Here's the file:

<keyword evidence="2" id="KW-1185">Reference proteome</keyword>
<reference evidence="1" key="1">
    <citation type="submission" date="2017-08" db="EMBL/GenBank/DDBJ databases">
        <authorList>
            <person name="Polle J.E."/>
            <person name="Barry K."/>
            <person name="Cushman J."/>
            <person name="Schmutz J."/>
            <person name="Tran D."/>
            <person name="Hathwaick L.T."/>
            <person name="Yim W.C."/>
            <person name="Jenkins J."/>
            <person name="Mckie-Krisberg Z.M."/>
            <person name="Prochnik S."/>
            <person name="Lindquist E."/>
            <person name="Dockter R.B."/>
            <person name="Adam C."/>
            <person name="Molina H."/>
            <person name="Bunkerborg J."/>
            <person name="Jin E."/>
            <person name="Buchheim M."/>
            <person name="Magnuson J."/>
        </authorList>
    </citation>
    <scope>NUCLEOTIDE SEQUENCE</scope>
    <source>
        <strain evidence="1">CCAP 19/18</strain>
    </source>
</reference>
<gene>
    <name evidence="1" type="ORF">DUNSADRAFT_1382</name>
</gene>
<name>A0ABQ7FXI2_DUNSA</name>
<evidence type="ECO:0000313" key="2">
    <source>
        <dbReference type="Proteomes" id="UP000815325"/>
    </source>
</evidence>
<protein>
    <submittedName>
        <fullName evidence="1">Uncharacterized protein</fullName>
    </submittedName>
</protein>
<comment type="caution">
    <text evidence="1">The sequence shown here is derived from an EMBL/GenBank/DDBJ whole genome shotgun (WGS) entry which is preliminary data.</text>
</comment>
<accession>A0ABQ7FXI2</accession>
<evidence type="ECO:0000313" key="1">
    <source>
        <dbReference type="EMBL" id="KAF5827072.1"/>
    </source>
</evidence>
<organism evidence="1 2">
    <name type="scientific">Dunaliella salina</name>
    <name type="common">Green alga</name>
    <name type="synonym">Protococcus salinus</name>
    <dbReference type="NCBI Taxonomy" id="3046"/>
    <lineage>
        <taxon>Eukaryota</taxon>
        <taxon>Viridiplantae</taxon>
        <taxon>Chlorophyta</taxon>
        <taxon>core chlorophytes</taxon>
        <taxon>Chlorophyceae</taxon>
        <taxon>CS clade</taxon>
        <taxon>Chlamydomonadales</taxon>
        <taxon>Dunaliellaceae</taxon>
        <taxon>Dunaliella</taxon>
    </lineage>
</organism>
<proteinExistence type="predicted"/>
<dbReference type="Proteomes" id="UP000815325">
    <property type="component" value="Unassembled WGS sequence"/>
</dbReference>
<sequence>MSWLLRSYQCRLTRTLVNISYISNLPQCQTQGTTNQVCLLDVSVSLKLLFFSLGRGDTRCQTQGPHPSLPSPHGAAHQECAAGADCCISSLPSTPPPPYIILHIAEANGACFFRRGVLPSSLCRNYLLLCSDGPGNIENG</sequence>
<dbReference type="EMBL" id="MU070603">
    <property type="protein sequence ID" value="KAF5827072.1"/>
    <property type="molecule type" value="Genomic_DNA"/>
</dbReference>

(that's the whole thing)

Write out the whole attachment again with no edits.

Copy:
<keyword evidence="2" id="KW-1185">Reference proteome</keyword>
<reference evidence="1" key="1">
    <citation type="submission" date="2017-08" db="EMBL/GenBank/DDBJ databases">
        <authorList>
            <person name="Polle J.E."/>
            <person name="Barry K."/>
            <person name="Cushman J."/>
            <person name="Schmutz J."/>
            <person name="Tran D."/>
            <person name="Hathwaick L.T."/>
            <person name="Yim W.C."/>
            <person name="Jenkins J."/>
            <person name="Mckie-Krisberg Z.M."/>
            <person name="Prochnik S."/>
            <person name="Lindquist E."/>
            <person name="Dockter R.B."/>
            <person name="Adam C."/>
            <person name="Molina H."/>
            <person name="Bunkerborg J."/>
            <person name="Jin E."/>
            <person name="Buchheim M."/>
            <person name="Magnuson J."/>
        </authorList>
    </citation>
    <scope>NUCLEOTIDE SEQUENCE</scope>
    <source>
        <strain evidence="1">CCAP 19/18</strain>
    </source>
</reference>
<gene>
    <name evidence="1" type="ORF">DUNSADRAFT_1382</name>
</gene>
<name>A0ABQ7FXI2_DUNSA</name>
<evidence type="ECO:0000313" key="2">
    <source>
        <dbReference type="Proteomes" id="UP000815325"/>
    </source>
</evidence>
<protein>
    <submittedName>
        <fullName evidence="1">Uncharacterized protein</fullName>
    </submittedName>
</protein>
<comment type="caution">
    <text evidence="1">The sequence shown here is derived from an EMBL/GenBank/DDBJ whole genome shotgun (WGS) entry which is preliminary data.</text>
</comment>
<accession>A0ABQ7FXI2</accession>
<evidence type="ECO:0000313" key="1">
    <source>
        <dbReference type="EMBL" id="KAF5827072.1"/>
    </source>
</evidence>
<organism evidence="1 2">
    <name type="scientific">Dunaliella salina</name>
    <name type="common">Green alga</name>
    <name type="synonym">Protococcus salinus</name>
    <dbReference type="NCBI Taxonomy" id="3046"/>
    <lineage>
        <taxon>Eukaryota</taxon>
        <taxon>Viridiplantae</taxon>
        <taxon>Chlorophyta</taxon>
        <taxon>core chlorophytes</taxon>
        <taxon>Chlorophyceae</taxon>
        <taxon>CS clade</taxon>
        <taxon>Chlamydomonadales</taxon>
        <taxon>Dunaliellaceae</taxon>
        <taxon>Dunaliella</taxon>
    </lineage>
</organism>
<proteinExistence type="predicted"/>
<dbReference type="Proteomes" id="UP000815325">
    <property type="component" value="Unassembled WGS sequence"/>
</dbReference>
<sequence>MSWLLRSYQCRLTRTLVNISYISNLPQCQTQGTTNQVCLLDVSVSLKLLFFSLGRGDTRCQTQGPHPSLPSPHGAAHQECAAGADCCISSLPSTPPPPYIILHIAEANGACFFRRGVLPSSLCRNYLLLCSDGPGNIENG</sequence>
<dbReference type="EMBL" id="MU070603">
    <property type="protein sequence ID" value="KAF5827072.1"/>
    <property type="molecule type" value="Genomic_DNA"/>
</dbReference>